• Although under Article 243 (I) and (Y), the states are required to appoint State Finance Commissions and place the reports received in the legislature, their records show complete violations of the Constitutional provisions.

Role of Union Finance Commission

  • Article 280: Article 280 was seeded with an additional term of reference to the Union Finance Commission to recommend measures for augmenting the consolidated funds of the states to supplement the resources of local bodies.
  • No direct role: However, a careful reading of the Article shows that the role is confined to recommend measures to augment the Consolidated funds of the states to supplement the finances of local bodies based on the recommendations of the State Finance Commissions.
    • The Union Finance Commission cannot directly transfer funds to local bodies; its job is only to augment the consolidated funds of the States to supplement the resources of local bodies.
    • Again, the role is supplemental and the main responsibility of financing lies at the door of the state governments based on the recommendations of respective State Finance Commissions.
  • 15th Finance Commission: There is some speculation that the Fifteenth Finance Commission will advance the cause of decentralisation and include performance-based incentives in their recommendations.
    • The package of performance-based grants recommended by the Thirteenth Finance Commission (TFC) was discontinued by the Fourteenth Finance Commission (FFC) mainly because it considered that the Constitution gives discretion to the states in choosing the extent and form, and does not suggest a particular model of decentralisation.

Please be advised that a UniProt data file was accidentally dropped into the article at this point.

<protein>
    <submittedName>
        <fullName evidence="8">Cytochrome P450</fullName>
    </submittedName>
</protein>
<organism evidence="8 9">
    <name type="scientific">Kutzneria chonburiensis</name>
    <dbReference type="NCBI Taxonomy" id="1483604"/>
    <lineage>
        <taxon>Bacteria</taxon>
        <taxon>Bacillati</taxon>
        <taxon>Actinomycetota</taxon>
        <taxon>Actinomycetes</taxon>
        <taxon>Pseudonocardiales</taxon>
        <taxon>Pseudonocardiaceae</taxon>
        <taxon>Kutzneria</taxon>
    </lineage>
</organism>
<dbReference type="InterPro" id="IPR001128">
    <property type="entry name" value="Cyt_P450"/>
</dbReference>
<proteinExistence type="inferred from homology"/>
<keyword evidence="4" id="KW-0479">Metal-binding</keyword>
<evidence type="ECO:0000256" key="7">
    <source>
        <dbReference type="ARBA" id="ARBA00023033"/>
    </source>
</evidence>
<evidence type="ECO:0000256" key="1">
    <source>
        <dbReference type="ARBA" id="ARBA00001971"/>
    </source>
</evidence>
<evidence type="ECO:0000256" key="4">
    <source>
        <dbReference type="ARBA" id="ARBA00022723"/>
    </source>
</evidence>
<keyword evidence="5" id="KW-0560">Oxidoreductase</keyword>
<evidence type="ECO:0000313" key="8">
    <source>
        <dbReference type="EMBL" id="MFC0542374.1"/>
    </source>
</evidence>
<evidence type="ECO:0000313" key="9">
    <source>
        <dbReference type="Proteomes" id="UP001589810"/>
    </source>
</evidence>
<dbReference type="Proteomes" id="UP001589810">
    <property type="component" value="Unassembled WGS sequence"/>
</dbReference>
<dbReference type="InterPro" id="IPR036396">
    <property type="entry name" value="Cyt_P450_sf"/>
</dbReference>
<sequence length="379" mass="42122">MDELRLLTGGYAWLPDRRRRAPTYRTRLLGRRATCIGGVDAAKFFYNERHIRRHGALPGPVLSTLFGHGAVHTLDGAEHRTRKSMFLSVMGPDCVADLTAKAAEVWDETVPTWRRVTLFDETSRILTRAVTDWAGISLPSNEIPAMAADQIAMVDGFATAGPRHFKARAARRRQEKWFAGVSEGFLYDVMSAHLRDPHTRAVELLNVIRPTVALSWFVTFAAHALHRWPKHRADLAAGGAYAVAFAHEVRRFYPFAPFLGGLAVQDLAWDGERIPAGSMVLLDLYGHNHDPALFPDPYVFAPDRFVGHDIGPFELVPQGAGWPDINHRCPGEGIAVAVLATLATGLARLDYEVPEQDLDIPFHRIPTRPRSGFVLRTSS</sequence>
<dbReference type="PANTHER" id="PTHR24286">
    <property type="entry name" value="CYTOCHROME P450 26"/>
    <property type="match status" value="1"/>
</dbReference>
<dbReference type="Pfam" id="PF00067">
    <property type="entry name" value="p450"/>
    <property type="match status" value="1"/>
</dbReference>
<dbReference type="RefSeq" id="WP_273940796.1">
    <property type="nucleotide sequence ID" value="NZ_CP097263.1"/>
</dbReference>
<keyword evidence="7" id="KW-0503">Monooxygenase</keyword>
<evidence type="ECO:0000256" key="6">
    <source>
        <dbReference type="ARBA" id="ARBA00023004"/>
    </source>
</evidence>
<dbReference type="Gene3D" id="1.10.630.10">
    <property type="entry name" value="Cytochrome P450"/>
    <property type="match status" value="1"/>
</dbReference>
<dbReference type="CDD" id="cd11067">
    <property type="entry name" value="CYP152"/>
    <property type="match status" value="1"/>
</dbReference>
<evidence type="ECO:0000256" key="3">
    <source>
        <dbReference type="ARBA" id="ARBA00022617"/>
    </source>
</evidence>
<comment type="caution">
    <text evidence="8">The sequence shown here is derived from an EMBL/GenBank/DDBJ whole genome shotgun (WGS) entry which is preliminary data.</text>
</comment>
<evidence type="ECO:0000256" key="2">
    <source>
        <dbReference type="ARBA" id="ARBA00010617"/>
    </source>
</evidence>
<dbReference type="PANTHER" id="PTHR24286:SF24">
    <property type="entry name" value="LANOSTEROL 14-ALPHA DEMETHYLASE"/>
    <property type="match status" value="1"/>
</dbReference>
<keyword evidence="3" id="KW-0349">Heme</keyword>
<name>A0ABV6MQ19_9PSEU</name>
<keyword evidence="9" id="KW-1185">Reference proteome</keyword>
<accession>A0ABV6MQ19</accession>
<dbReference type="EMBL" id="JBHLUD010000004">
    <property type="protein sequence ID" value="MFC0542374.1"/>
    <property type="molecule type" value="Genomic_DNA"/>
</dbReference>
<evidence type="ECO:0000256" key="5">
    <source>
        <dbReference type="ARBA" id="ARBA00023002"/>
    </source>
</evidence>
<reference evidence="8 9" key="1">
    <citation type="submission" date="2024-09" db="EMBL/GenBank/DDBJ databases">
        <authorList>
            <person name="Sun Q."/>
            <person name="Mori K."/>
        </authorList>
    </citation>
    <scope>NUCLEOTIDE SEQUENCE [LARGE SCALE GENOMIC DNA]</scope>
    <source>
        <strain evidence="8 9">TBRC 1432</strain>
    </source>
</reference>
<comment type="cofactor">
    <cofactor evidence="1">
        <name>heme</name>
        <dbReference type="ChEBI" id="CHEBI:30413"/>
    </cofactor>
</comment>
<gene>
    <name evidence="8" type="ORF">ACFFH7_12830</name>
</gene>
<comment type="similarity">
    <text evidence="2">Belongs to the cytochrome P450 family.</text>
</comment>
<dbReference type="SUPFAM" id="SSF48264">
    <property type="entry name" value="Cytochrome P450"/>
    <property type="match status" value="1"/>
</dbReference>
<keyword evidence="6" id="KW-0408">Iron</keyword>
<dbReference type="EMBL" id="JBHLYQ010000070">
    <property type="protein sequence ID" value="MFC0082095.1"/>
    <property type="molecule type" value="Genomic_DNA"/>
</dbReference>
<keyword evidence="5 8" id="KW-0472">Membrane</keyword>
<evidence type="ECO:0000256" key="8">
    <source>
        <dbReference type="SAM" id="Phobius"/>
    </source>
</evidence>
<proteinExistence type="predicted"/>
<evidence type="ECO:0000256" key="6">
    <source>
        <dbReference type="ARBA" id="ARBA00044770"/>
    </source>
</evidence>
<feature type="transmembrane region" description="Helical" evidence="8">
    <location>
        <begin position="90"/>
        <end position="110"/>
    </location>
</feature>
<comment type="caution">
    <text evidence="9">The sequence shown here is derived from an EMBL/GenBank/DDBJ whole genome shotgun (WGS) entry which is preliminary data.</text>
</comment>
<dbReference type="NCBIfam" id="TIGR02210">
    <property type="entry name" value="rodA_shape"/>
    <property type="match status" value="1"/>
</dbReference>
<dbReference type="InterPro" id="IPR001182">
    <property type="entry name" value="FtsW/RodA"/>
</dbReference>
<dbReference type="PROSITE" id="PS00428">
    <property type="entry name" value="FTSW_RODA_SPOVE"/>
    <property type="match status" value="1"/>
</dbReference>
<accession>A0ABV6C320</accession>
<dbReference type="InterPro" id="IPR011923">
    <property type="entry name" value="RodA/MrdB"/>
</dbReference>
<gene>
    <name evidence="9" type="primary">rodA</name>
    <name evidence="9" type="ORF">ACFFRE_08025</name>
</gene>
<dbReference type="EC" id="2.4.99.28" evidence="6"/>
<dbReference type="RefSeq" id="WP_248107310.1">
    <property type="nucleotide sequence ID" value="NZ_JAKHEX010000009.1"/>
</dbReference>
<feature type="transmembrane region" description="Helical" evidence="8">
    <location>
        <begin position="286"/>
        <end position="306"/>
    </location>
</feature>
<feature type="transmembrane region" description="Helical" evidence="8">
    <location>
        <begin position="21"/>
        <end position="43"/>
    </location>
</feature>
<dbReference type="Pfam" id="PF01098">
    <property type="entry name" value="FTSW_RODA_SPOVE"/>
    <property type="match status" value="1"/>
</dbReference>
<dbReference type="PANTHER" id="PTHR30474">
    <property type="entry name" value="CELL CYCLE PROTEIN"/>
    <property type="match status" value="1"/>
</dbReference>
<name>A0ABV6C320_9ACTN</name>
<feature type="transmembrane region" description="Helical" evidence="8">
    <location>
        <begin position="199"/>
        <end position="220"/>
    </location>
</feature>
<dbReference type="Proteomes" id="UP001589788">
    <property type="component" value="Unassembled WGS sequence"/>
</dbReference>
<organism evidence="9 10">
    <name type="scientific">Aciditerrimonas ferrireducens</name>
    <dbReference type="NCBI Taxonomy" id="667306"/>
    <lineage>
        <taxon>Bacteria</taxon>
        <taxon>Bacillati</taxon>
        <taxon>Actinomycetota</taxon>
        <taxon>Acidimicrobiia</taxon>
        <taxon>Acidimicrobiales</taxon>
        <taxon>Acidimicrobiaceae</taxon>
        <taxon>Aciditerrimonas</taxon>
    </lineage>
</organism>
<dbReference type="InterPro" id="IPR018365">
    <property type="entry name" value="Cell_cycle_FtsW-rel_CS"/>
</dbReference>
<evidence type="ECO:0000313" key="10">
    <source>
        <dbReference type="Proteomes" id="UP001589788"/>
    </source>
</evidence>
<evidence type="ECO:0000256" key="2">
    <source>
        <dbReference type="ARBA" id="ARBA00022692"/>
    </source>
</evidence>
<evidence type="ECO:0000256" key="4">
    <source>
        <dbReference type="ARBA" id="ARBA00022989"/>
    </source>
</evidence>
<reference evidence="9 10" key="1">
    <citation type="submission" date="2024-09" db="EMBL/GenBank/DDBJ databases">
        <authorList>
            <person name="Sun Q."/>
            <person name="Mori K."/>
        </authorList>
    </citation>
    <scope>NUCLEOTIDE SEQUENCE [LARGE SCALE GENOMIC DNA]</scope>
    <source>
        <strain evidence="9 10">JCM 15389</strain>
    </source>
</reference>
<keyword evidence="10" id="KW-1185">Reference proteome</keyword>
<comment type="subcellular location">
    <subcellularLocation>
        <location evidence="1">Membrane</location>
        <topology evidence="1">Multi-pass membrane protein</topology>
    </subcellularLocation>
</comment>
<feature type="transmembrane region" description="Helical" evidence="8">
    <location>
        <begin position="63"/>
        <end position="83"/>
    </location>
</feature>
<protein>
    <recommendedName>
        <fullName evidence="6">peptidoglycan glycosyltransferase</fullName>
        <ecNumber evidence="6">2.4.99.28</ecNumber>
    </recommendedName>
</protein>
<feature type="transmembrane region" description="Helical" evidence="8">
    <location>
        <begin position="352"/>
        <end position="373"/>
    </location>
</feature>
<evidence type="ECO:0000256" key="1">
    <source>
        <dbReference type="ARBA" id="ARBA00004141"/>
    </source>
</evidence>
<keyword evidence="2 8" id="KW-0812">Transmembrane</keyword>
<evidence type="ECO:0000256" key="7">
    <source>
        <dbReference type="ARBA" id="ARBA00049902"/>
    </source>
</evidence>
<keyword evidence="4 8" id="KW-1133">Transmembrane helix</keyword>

• It also considered that the role of the Union Finance Commission is only supplemental, as stated above.
    • Moreover, according to the performance grants recommended by the TFC, the local governments were to get the performance grants only when the state governments fulfilled the 13 conditions listed. Not surprisingly, states had no incentive to comply.

Way ahead

  • Separate list: In terms of a legal framework, it is important to specify a separate list of functions and sources of revenue to local bodies to create clarity of functions and independent sources of finance.
  • Mechanisms: There should be clear mechanisms to ensure that the states comply with the Constitutional provisions, particularly in the appointment and implementation of the recommendations of the SFCs.
  • Bottom-up effort: The top-down process must be supplemented with the bottom-up effort.
  • Sustainable decentralisation comes from people’s demand for decentralisation.
  • Participatory democracy: Unfortunately, there is very little objective intellectual discussion or advocacy based on serious research on the subject which is important for a participatory democracy and responsive local public service delivery.

Mains question

  • Why states are failing decentralisation? How can we move forward on the decentralisation process?